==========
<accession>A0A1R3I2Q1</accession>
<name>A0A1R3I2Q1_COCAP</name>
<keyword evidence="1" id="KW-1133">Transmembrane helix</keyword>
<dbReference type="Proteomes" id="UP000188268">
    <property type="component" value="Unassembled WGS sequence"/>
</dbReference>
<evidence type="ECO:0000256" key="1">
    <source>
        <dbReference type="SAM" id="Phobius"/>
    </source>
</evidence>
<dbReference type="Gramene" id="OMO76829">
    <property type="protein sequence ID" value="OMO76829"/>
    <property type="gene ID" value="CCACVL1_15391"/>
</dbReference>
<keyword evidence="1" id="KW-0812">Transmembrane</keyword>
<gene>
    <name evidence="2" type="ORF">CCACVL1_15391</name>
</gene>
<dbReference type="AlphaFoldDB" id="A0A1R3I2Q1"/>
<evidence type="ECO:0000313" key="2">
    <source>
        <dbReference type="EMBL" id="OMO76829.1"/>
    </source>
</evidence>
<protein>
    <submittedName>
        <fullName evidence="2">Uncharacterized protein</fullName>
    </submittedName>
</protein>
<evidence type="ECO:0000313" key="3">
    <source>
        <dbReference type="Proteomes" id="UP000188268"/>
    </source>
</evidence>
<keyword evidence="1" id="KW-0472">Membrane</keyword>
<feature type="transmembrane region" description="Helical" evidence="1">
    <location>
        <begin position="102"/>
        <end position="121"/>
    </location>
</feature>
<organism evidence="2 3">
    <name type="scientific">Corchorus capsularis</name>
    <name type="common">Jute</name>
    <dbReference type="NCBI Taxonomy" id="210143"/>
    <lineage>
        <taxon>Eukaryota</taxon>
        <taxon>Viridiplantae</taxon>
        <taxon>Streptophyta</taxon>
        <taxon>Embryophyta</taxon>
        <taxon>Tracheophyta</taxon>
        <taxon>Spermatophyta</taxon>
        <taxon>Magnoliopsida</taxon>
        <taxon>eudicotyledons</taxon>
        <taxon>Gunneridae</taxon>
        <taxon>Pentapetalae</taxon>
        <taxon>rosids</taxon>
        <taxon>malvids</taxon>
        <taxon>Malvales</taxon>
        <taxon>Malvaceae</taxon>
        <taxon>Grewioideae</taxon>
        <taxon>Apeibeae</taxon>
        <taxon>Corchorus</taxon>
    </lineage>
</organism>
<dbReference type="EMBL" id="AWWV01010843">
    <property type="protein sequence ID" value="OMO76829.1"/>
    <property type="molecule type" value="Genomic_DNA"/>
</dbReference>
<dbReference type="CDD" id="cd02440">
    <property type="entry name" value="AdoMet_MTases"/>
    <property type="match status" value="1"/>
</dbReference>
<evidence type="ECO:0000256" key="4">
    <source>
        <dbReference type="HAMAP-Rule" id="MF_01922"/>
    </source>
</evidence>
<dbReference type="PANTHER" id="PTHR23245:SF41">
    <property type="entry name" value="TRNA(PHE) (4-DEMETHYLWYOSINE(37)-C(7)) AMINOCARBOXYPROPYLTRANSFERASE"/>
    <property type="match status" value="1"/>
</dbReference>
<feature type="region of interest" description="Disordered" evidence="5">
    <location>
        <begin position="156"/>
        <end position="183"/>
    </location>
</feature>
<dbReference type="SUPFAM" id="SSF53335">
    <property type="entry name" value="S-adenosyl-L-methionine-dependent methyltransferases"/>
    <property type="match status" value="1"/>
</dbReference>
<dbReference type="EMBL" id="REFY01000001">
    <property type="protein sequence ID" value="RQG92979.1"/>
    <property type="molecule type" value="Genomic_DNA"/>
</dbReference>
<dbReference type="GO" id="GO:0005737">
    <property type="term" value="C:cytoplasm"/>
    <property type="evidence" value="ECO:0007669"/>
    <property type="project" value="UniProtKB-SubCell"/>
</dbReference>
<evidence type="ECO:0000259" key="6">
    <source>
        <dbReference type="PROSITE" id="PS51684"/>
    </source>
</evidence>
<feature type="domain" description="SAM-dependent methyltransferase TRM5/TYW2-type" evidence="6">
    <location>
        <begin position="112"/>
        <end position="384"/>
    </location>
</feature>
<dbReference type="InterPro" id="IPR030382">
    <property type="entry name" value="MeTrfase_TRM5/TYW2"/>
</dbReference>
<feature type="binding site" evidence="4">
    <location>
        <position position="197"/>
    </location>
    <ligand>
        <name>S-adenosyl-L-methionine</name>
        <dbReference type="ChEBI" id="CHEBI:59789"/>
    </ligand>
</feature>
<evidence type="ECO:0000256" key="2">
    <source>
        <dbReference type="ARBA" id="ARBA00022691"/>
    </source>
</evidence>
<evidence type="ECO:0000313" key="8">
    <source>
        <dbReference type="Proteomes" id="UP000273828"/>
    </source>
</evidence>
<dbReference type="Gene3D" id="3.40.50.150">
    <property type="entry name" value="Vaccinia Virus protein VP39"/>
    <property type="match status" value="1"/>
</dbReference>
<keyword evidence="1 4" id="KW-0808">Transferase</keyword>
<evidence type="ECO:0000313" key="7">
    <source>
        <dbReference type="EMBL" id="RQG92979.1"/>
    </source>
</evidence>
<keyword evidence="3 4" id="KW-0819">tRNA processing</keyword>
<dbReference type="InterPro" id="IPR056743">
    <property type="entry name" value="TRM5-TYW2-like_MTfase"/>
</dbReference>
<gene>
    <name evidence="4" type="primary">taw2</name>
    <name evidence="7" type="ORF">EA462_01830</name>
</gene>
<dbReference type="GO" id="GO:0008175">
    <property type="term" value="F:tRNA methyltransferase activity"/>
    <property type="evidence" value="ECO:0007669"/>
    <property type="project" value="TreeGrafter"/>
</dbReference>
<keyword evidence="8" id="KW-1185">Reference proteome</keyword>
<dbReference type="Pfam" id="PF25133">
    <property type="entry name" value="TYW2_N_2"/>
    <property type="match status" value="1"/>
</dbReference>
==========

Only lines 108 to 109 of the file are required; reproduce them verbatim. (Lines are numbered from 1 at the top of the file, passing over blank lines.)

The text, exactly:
<feature type="domain" description="SAM-dependent methyltransferase TRM5/TYW2-type" evidence="6">
    <location>